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As a result, those involved in the fight against HIV began to emphasize aspects such as preventing transmission from mother to child, or the relationship between HIV and poverty, inequality of the sexes, and so on, rather than emphasizing the need to prevent transmission by unsafe sexual practices or drug injection.
This change in emphasis resulted in more funding, but was not effective in preventing a drastic rise in HIV prevalence.
Countries in North Africa and the Horn of Africa have significantly lower prevalence rates, as their populations typically engage in fewer high-risk cultural patterns that have been implicated in the virus' spread in Sub-Saharan Africa.
Southern Africa is the worst affected region on the continent.
Among these are combination prevention programmes, considered to be the most effective initiative, such as the abstinence, be faithful, use a condom campaign and the Desmond Tutu HIV Foundation's outreach programs. Botswana, for example, lost 17% of its healthcare workforce due to AIDS between 19. The toll of HIV and AIDS on households can be very severe. [I]t is often the poorest sectors of society that are most vulnerable.... AIDS causes the household to dissolve, as parents die and children are sent to relatives for care and upbringing. Much happens before this dissolution takes place: AIDS strips families of their assets and income earners, further impoverishing the poor. Upon a family member becoming ill, the role of women as carers, income-earners and housekeepers is stepped up. As parents and family members become ill, children take on more responsibility to earn an income, produce food, and care for family members. [M]ore children have been orphaned by AIDS in Africa than anywhere else.
According to a 2013 special report issued by the Joint United Nations Programme on HIV/AIDS (UNAIDS), the number of HIV positive people in Africa receiving anti-retroviral treatment in 2012 was over seven times the number receiving treatment in 2005, "with nearly 1 million added in the last year alone". has caused immense human suffering in the continent. They are often forced to step into roles outside their homes as well. Older people are also heavily affected by the epidemic; many have to care for their sick children and are often left to look after orphaned grandchildren. It is hard to overemphasise the trauma and hardship that children ... Many children are now raised by their extended families and some are even left on their own in child-headed households. HIV and AIDS are having a devastating effect on the already inadequate supply of teachers in African countries.... in 2006 it was estimated that around 45,000 additional teachers were needed to make up for those who had died or left work because of HIV.... has been among adults aged between 20 and 49 years.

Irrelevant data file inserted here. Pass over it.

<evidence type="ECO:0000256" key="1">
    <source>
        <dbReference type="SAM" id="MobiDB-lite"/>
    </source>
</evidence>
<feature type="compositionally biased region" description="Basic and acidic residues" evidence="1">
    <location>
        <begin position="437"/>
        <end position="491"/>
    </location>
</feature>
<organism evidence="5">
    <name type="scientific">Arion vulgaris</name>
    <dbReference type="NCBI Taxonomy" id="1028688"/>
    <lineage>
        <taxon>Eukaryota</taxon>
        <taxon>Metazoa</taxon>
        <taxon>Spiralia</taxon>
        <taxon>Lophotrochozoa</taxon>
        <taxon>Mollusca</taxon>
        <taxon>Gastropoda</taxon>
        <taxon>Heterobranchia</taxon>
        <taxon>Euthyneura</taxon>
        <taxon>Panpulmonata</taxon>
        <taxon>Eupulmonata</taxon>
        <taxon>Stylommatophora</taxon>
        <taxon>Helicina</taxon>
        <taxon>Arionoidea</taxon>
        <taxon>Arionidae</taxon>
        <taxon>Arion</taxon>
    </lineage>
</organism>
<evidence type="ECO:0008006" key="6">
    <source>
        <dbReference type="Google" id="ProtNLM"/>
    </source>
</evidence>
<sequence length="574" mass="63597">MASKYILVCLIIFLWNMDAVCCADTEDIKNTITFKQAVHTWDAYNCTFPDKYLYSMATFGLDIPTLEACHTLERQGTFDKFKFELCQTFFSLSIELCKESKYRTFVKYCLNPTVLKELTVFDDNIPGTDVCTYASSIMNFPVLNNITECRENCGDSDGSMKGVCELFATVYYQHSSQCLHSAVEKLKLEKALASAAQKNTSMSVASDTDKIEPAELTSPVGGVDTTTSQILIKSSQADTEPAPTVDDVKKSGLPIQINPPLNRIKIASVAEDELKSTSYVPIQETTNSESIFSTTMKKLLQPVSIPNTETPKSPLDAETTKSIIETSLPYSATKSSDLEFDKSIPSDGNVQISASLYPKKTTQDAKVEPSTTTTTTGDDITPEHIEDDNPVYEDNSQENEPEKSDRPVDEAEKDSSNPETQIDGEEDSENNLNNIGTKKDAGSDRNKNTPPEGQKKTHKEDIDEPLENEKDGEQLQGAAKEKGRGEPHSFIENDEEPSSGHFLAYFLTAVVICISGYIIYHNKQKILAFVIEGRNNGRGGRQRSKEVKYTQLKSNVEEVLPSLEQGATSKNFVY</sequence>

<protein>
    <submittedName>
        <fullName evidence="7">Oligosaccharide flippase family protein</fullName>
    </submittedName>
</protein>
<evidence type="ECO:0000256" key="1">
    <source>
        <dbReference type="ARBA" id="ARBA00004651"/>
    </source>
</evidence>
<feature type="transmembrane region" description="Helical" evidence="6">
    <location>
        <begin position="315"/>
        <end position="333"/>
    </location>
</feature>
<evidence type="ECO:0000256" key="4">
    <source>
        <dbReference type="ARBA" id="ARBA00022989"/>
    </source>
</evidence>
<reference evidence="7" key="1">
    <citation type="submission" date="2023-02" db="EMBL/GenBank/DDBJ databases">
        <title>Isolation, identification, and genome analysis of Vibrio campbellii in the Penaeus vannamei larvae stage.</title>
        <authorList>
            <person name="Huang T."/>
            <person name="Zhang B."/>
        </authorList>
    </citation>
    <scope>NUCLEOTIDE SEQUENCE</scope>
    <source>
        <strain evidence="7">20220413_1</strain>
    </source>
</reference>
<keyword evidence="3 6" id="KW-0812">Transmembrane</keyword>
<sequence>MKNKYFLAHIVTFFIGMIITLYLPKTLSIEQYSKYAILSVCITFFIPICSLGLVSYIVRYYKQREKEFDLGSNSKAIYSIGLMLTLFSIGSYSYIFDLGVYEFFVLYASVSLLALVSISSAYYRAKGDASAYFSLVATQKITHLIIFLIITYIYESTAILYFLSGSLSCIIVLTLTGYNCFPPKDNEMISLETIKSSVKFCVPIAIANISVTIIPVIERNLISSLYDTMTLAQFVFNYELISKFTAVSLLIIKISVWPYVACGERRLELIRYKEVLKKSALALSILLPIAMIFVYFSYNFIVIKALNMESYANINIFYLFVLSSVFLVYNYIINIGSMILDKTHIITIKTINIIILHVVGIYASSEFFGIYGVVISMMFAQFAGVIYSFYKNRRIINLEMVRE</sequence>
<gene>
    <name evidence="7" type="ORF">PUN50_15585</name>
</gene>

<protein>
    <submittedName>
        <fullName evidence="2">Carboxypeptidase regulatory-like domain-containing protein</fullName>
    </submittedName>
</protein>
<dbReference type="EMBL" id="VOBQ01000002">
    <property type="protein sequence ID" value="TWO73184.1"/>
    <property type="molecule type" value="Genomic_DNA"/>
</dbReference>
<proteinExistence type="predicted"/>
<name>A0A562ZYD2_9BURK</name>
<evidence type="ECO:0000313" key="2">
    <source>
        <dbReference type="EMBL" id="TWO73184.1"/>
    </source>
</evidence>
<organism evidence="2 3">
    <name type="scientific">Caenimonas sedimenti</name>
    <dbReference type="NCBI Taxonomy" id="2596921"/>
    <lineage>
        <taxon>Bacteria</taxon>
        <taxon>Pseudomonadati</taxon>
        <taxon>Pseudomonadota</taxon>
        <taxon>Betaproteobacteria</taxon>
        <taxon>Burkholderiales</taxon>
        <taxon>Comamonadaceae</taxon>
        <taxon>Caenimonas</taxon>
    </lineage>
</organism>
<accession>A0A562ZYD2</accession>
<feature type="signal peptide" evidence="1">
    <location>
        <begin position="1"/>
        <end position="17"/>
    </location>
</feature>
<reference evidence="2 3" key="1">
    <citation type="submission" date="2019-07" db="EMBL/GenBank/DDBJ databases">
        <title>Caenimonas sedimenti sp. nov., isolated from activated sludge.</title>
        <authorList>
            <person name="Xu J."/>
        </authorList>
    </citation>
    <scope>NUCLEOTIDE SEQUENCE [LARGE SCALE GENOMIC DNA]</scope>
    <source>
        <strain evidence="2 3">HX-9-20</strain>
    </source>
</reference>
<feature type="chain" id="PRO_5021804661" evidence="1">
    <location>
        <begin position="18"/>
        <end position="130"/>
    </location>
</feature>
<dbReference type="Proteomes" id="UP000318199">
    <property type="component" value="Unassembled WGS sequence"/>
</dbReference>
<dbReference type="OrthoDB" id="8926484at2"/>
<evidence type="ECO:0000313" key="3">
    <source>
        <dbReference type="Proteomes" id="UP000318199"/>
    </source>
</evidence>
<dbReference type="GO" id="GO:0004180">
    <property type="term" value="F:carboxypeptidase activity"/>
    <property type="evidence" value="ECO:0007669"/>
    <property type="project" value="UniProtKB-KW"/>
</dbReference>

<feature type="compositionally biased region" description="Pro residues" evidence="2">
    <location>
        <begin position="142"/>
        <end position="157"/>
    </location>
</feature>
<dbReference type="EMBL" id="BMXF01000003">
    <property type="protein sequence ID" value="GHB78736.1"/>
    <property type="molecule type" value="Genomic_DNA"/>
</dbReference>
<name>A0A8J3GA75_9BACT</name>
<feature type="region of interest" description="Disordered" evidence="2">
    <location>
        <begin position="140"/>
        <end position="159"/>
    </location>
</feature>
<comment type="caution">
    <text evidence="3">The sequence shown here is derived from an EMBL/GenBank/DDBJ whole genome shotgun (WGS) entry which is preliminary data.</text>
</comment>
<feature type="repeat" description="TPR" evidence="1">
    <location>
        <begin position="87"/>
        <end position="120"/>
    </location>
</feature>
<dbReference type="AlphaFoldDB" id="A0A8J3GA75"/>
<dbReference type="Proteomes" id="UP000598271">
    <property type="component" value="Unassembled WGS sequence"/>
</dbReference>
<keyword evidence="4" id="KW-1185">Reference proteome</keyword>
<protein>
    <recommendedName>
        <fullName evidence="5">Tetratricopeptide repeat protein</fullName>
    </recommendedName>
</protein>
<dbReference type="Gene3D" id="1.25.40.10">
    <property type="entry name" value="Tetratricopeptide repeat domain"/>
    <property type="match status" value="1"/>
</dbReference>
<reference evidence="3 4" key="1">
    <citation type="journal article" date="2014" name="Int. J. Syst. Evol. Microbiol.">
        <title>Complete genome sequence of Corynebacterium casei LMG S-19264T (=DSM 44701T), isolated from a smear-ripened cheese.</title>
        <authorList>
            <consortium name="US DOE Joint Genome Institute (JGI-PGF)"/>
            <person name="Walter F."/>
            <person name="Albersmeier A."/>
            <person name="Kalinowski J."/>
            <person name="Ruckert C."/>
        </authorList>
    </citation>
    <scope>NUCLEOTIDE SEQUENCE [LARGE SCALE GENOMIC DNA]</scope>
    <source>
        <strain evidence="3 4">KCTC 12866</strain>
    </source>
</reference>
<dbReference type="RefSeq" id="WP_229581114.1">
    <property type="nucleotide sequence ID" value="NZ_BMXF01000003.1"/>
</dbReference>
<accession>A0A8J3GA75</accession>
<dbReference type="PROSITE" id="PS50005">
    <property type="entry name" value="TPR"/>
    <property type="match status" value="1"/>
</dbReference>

The virus likely moved from primates to humans when hunters came into contact with the blood of infected primates.
As of 2011, HIV has infected at least 10 percent of the population in Botswana, Lesotho, Malawi, Mozambique, Namibia, South Africa, Swaziland, Zambia, and Zimbabwe.
In response, a number of initiatives have been launched in various parts of the continent to educate the public on HIV/AIDS. not been confined to the health sector; households, schools, workplaces and economies have also been badly affected. In sub-Saharan Africa, people with HIV-related diseases occupy more than half of all hospital beds. [L]arge numbers of healthcare professionals are being directly affected.... epidemic adds to food insecurity in many areas, as agricultural work is neglected or abandoned due to household illness. Almost invariably, the burden of coping rests with women.
Some areas of the world were already significantly impacted by AIDS, while in others the epidemic was just beginning.
The virus is transmitted by bodily fluid contact including the exchange of sexual fluids, by blood, from mother to child in the womb, and during delivery or breastfeeding.
One of the most formative explanations is the poverty that dramatically impacts the daily lives of Africans.